Jump to content
  • Welcome to the eG Forums, a service of the eGullet Society for Culinary Arts & Letters. The Society is a 501(c)3 not-for-profit organization dedicated to the advancement of the culinary arts. These advertising-free forums are provided free of charge through donations from Society members. Anyone may read the forums, but to post you must create a free account.

Pineapple Vinegar


Abra
 Share

Recommended Posts

I recently picked up a bottle of pineapple vinegar. It's from Taiwan, and the only listed ingredient is Taiwan Pineapple. It does smell and taste like a tart, floral pineapple juice, in a lightly fruity way. I tossed some with stir-fried cabbage last night, and while that was decent, it was nothing special.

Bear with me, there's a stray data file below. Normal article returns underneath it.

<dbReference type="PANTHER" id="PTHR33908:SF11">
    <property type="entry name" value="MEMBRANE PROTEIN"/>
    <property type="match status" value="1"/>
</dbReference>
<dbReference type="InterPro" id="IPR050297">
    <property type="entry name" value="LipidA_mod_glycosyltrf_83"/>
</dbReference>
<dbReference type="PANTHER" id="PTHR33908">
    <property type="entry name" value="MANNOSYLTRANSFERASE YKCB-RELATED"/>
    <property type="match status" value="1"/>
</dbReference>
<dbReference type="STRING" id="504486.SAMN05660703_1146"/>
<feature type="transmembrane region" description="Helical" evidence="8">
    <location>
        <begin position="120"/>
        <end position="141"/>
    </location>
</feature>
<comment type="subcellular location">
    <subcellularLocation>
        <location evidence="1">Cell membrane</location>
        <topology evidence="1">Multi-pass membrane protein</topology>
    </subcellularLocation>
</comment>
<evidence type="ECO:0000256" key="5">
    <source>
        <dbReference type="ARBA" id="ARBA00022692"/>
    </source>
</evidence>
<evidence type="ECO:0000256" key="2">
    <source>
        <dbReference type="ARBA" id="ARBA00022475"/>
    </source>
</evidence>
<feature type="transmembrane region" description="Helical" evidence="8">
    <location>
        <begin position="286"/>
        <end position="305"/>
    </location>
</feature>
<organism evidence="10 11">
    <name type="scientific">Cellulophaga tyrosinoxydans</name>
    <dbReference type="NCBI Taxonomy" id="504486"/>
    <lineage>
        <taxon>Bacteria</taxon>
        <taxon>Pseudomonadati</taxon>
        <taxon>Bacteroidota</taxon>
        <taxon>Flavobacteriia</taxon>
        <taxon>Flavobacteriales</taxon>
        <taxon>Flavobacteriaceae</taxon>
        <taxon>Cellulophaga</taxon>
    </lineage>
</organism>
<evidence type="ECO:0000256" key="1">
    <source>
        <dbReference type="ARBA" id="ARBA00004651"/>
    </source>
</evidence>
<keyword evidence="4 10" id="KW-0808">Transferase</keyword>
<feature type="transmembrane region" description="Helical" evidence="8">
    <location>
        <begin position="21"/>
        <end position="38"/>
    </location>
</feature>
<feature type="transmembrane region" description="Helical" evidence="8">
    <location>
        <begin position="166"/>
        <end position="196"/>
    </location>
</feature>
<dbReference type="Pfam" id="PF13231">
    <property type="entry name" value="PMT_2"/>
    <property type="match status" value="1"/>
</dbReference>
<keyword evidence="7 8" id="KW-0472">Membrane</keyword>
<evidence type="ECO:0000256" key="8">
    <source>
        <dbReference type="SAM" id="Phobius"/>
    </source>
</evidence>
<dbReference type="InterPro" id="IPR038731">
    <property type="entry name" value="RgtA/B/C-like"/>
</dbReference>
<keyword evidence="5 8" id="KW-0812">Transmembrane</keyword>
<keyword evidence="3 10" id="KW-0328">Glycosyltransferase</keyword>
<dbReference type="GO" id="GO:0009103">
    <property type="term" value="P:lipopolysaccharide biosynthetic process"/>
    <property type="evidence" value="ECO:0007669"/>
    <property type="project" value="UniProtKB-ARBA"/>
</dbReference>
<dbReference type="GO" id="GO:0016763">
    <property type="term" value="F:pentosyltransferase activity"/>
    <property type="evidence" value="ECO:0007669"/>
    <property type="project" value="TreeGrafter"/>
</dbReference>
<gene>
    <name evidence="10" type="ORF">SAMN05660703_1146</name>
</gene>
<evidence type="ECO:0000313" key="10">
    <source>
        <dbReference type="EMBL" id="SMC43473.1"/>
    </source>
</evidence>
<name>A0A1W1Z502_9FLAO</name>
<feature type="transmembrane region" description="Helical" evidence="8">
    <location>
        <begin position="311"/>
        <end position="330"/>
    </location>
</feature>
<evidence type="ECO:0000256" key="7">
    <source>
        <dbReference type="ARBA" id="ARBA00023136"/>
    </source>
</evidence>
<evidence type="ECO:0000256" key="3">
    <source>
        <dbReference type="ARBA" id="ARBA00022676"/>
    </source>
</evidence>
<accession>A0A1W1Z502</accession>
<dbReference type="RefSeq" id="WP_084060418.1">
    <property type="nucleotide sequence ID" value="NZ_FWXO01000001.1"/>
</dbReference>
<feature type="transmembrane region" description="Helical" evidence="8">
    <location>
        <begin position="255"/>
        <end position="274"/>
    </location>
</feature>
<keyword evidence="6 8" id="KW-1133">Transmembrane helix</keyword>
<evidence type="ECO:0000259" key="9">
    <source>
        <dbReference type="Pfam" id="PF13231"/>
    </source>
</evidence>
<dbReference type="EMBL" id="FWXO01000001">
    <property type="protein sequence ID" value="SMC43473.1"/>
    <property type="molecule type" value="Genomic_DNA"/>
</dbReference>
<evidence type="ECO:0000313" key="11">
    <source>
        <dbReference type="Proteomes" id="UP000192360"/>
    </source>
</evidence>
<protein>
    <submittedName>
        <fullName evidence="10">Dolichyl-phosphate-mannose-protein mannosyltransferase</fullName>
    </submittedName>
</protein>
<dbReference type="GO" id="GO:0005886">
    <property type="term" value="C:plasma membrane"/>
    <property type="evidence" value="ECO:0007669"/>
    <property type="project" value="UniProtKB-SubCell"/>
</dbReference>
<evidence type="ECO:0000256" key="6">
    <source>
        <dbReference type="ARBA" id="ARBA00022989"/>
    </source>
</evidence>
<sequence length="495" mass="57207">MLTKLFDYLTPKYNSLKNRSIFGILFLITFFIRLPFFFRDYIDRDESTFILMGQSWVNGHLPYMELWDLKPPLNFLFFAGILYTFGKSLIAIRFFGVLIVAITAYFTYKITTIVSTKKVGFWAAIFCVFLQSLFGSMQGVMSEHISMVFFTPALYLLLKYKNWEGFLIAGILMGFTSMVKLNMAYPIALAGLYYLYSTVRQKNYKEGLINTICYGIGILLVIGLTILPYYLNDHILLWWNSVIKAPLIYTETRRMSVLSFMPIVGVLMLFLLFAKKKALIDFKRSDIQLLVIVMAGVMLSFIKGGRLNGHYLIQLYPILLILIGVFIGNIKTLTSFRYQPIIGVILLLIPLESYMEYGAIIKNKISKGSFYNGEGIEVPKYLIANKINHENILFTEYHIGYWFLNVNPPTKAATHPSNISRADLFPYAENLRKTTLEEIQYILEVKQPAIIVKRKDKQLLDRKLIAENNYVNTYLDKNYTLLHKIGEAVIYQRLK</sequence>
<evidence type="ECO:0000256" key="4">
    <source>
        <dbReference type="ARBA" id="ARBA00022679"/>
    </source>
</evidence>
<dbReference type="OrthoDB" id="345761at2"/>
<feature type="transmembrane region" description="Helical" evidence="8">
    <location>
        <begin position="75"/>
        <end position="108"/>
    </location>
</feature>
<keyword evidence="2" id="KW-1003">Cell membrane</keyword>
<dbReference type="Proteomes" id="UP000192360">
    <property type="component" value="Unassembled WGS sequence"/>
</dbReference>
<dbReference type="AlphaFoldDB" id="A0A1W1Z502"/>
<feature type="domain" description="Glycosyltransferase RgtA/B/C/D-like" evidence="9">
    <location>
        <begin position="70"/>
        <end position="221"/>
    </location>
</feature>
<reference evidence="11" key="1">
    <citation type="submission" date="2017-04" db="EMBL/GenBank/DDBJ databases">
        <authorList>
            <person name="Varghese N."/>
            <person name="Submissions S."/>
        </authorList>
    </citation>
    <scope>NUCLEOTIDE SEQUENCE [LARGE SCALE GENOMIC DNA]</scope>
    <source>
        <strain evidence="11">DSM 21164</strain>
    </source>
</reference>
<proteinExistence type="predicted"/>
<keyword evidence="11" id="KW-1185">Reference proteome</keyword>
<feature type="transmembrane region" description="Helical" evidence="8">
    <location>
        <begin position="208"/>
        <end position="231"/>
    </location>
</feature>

Who knows how to make this stuff really shine?

Link to comment
Share on other sites

Jason Perlow once mentioned the Puerto Rican homemade "Spicy Pineapple Vinegar", which, by the way, is made without the meat of a pineapple...it's a bonus condiment you can can concoct with just the rind. The link takes you to Daisy Martinez's "Daisy Cooks!" website for her recipe used in her PBS cooking series.

Jason mentioned in a pineapple discussion you could use it where ever you would use regular vinegar.

Its an excellent condiment for use on fried appetizers, roast pork or chicken sandwiches, grilled shrimp, steak kebabs, eggs, you name it. I got 3 jars of it going in my fridge.

You could always add spicy peppers the vinegar you have to kick it up the proverbial notch.

edited to add, according to this website, pineapple vinegar is used in some Mexican dishes.